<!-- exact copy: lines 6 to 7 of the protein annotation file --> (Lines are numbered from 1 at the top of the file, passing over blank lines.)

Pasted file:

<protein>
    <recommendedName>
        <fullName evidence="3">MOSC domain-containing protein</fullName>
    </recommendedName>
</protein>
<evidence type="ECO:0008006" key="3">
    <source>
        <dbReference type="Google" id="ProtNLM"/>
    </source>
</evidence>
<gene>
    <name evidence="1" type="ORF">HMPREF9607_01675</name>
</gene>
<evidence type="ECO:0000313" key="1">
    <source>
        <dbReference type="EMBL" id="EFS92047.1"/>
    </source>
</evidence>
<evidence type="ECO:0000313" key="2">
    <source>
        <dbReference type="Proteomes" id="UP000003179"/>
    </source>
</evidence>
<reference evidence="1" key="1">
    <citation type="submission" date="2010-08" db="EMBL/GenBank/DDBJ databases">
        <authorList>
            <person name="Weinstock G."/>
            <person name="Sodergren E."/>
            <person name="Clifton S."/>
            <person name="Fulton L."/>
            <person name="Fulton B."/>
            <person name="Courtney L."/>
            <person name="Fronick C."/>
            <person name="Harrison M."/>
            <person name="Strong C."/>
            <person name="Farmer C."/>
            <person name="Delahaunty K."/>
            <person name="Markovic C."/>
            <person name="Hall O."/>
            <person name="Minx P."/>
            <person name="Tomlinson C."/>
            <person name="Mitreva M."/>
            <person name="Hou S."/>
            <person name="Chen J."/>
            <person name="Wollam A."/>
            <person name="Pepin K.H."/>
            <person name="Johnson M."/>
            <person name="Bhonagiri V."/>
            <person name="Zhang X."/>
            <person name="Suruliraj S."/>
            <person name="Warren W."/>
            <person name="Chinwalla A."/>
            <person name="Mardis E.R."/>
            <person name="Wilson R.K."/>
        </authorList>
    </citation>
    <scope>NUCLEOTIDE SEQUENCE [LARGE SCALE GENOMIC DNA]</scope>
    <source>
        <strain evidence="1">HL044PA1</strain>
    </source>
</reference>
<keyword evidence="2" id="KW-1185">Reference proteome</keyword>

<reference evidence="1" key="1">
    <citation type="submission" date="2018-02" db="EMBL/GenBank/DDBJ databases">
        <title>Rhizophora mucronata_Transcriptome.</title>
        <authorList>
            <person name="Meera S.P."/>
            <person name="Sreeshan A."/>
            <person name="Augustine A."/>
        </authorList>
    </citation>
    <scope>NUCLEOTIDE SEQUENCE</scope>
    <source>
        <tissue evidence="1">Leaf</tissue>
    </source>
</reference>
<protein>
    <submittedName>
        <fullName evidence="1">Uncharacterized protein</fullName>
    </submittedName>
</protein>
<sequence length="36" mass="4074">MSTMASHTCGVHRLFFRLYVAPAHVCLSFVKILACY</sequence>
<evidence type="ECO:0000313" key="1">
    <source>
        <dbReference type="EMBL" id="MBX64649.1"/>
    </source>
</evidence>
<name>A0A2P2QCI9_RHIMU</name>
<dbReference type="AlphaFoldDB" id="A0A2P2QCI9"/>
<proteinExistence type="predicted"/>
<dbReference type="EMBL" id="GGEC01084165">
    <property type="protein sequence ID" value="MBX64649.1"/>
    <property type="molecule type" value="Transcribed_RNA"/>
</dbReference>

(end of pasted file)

<evidence type="ECO:0008006" key="3">
    <source>